Smithsonian considers London outpost in Olympic Park
The world's largest museum and research institution could be heading to London as part of a multi-million dollar refit of the Queen Elizabeth Olympic Park.
The Smithsonian in Washington, DC, has been asked to open an exhibition space on the 4.5 acre site showing treasures from its 19 museums and art galleries.
Its 137 million artefacts include some iconic objects, like Dorothy's ruby red slippers in the Wizard of Oz.
The focus in London would be America's history and contributions to science.
John McCarter, chairman of the Board of Regents, the Smithsonian's governing body, revealed as much, although he says no details have been finalised.
"This is an opportunity for the Smithsonian to move into a global context and to tell America's story," he says.
The new London cultural centre will be named Olympicopolis and $50m (£33m) in UK funding has so far been secured to build the facility. Annual operating costs are expected to run between $5m and $7m but would be funded by sales, private donations and admission to temporary exhibits.
The Smithsonian would join several major British institutions planning outposts at the Olympic Park, including the Victoria and Albert Museum, University of the Arts London and the Sadler's Wells ballet company. The University College of London is also planning to open a new campus on the site.
"These are wonderful institutions, and we want to be a positive addition to them," says Mr McCarter. "We have objects that are unique to the Smithsonian and to the United States that can add to and enhance the cultural tourism and scholarly capability of London. We do this with great respect."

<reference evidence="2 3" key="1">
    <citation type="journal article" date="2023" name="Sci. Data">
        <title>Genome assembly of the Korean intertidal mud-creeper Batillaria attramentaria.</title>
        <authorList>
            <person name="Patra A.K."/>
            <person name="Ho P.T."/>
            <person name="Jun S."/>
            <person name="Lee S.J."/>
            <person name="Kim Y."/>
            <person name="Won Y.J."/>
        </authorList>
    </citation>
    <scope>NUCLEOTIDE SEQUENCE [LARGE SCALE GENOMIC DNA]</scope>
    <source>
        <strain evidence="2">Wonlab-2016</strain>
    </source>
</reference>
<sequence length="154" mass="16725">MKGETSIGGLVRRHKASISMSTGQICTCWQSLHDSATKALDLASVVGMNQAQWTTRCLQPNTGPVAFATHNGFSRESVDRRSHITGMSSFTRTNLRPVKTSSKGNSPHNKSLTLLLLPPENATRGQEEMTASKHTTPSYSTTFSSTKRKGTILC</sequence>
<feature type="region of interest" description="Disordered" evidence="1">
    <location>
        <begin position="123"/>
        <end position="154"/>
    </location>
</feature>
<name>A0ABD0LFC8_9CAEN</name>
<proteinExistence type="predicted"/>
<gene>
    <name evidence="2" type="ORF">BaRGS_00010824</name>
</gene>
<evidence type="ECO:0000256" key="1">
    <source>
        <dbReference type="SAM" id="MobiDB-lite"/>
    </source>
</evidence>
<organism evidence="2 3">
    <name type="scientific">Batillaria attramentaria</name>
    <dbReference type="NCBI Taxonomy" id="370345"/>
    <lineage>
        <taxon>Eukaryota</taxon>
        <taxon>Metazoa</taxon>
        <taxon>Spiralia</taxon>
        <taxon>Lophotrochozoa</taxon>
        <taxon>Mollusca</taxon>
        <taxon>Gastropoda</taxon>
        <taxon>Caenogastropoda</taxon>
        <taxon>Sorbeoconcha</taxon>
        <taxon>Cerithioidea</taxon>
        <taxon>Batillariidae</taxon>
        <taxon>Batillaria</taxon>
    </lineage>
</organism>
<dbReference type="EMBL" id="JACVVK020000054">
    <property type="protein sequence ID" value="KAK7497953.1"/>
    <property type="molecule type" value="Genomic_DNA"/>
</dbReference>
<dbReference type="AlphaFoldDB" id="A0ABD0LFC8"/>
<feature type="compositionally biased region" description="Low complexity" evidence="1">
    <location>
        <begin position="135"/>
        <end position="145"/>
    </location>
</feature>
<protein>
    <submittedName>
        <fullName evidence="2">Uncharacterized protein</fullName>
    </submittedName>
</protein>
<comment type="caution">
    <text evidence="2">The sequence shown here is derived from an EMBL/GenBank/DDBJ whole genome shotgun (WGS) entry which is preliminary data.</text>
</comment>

And with 95% of the Smithsonian's holdings in storage, he said there would be plenty of objects to choose from.
As well as the slippers, some of its iconic objects include the legendary Hope Diamond, President Lincoln's top hat, the star-spangled banner that inspired the national anthem, and the Apollo lunar landing module.
If the development goes ahead, it will be the first time in the Smithsonian's 168-year history that it has opened a long-term exhibition venue outside of the US. It also signals the continuing quest for global reach in the 21st Century. This month the Freer and Sackler galleries of Asian art became the first Smithsonian museum to digitise its entire collection
Being in London "gives us the equivalent in a physical facility to enable us to share with people what they love, the real stuff. With all due respect to the digital world, you don't get that until you're in the physical presence of an object," says Mr McCarter.
The Smithsonian has several other major projects in the pipeline, including the African American History and Culture Museum, which is due to be completed later this year, and the Arts and Industries Building which has yet to be re-opened following extensive renovations. But Acting Secretary Al Horvath says no funds will be diverted to the London venture and no US taxpayer money would be spent on it either.
"Private support has been indentified in London to enable us to move into the space, and once the space is open it becomes our responsibility to support it through the revenues generated there," he says.
"We will not be asking for any federal funding and one of the key aspects of our due diligence has been to ensure that this will not be a drain on existing Smithsonian resources."
Discussions are still being held over the terms and conditions of the partnership. An agreement could be reached within the next few months.
In a statement, Mayor of London Boris Johnson welcomed the Smithsonian's decision to open formal talks. He said it would be a massive coup to attract the institution to east London.
If the move does go ahead it could also represent a return of the American institution to its British roots. The Smithsonian was founded by a British chemist, James Smithson, the illegitimate son of the 1st Duke of Northumberland.
When he died in 1829 a clause in his will bequeathed his fortune to the United States to create in Washington "an establishment for the increase and diffusion of knowledge among men."
James Smithson had never visited the US, but in 1904 Alexander Graham Bell, a regent of the Smithsonian, brought his remains to Washington where they were re-interred at the institution that bears his name.